Simple limit returning NaN: f(x) = exp(-1/x)

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Niklas Kurz
Niklas Kurz on 12 Apr 2021
Edited: John D'Errico on 12 Apr 2021
By intuition and some opinions on Mathstack the limit of this function should be coming close to 0.
syms x; limit(exp(-1/x),x,0)
ans = 
holds another solutions. So?
  1 Comment
KSSV on 12 Apr 2021
syms x
f = exp(-1/x) ;
ans = 
ans = 

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Accepted Answer

John D'Errico
John D'Errico on 12 Apr 2021
Edited: John D'Errico on 12 Apr 2021
Think of it like this. For a limit to exist at x==0, it MUST have the same limit as x approaches 0 from above, as it does when x approaches 0 from below.
Is that true? For positive values of x, we can just try a few.
format short g
x = 10.^(-6:1)
x = 1×8
1e-06 1e-05 0.0001 0.001 0.01 0.1 1 10
ans = 1×8
0 0 0 0 3.7201e-44 4.54e-05 0.36788 0.90484
And clearly that seems to approach 0 for small positive values of x. Intuitively, we can guess the limit is zero from above.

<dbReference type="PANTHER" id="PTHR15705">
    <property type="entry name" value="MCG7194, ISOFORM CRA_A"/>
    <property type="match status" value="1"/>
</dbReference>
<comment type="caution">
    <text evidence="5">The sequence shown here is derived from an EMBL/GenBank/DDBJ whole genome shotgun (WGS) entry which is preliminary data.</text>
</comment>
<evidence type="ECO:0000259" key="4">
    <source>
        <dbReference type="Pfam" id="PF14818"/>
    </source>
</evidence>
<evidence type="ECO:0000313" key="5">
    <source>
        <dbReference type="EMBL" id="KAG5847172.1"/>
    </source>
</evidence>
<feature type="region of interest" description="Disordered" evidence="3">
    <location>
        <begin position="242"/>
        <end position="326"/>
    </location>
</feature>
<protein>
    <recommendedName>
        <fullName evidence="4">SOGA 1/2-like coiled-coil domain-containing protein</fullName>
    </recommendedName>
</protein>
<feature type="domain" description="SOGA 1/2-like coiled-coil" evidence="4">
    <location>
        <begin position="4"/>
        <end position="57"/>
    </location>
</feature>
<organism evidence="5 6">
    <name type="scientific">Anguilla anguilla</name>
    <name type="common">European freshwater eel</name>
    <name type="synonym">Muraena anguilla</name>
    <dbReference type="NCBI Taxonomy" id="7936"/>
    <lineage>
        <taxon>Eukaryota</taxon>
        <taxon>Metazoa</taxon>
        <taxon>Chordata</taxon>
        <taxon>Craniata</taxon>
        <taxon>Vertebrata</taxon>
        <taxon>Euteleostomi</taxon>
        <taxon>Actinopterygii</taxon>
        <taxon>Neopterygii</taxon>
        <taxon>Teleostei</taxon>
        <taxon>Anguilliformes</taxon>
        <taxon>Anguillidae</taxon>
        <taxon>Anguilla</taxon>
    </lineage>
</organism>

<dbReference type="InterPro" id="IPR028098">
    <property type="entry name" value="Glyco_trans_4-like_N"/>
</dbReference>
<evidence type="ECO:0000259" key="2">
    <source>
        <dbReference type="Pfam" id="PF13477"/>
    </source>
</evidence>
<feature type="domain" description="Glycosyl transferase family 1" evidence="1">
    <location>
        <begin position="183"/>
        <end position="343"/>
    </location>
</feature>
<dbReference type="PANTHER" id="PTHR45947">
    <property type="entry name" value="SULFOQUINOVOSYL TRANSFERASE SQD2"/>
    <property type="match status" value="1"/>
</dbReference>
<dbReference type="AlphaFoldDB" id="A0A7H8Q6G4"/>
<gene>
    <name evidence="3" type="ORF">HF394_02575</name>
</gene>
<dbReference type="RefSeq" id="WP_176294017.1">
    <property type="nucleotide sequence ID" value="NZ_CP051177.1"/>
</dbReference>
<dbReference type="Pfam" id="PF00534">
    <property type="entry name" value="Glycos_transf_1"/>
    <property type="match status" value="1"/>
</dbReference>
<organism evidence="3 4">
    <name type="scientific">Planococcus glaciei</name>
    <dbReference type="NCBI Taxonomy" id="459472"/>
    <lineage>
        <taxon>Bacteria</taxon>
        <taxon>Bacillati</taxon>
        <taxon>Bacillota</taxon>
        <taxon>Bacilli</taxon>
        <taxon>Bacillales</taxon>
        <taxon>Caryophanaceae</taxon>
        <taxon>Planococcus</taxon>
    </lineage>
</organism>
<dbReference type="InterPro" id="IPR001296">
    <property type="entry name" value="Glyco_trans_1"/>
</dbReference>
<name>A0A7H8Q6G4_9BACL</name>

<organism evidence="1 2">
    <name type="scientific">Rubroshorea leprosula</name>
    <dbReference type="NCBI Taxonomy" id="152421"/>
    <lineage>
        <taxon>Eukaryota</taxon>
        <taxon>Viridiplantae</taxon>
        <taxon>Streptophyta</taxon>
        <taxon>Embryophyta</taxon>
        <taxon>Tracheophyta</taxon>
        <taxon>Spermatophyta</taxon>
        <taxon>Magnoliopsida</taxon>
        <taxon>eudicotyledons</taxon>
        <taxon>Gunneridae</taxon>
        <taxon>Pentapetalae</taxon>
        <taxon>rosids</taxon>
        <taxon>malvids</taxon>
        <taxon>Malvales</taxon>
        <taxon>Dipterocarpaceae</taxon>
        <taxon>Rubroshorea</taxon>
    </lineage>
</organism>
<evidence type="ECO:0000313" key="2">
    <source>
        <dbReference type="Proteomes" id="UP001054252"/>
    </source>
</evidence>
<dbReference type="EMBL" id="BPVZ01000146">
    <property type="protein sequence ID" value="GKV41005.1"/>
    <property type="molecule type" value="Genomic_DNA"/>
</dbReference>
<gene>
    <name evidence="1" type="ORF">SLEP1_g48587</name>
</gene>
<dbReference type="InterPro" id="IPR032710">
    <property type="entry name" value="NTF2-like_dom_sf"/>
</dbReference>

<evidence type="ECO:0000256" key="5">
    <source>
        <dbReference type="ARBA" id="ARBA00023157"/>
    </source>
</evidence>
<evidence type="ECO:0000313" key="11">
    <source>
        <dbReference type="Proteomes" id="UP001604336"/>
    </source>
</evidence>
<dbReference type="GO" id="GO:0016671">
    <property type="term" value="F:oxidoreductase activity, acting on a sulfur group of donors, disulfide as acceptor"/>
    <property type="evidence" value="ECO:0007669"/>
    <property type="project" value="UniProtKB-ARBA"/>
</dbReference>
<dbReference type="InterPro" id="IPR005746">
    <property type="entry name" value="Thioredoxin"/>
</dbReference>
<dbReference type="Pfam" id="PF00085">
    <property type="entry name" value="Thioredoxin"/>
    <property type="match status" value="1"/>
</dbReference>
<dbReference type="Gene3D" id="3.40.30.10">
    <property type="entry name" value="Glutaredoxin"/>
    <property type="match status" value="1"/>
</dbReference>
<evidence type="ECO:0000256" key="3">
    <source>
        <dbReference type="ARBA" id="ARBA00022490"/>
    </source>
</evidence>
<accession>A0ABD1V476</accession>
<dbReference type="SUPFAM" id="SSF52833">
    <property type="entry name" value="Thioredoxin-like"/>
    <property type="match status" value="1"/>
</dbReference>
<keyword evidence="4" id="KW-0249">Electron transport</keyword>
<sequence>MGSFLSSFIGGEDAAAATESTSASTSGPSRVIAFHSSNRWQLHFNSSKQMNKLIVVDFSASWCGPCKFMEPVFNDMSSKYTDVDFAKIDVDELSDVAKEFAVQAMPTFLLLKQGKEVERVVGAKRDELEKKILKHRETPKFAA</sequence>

syms X
ans = 
As you can see, MATLAB agrees with that. But what happens when x is negative?
x = -0.1;
ans =
Now when x is a small NEGATIVE number, then -1/x is a large positive number. The limit would seem unlikely to be zero when taken from below.
ans = 
MATLAB agrees with that claim. So the limit is inf when viewed from the left. And as I said, if the limit differs when viewed from different directions, the limit is undefined at that point. If that is the case, then the limit is only defined when viewed from a specific direction.
So don't believe everything you read on the internet, it is not always correct. Whoever claimed that on Mathstack was simply wrong, or perhaps you read what they said incorrectly.

More Answers (1)

Matt J
Matt J on 12 Apr 2021
Edited: Matt J on 12 Apr 2021
The function you have shown does not have a well-defined limit as x-->0, but this does:
syms x; limit(exp(-1/abs(x)),x,0)
ans = 



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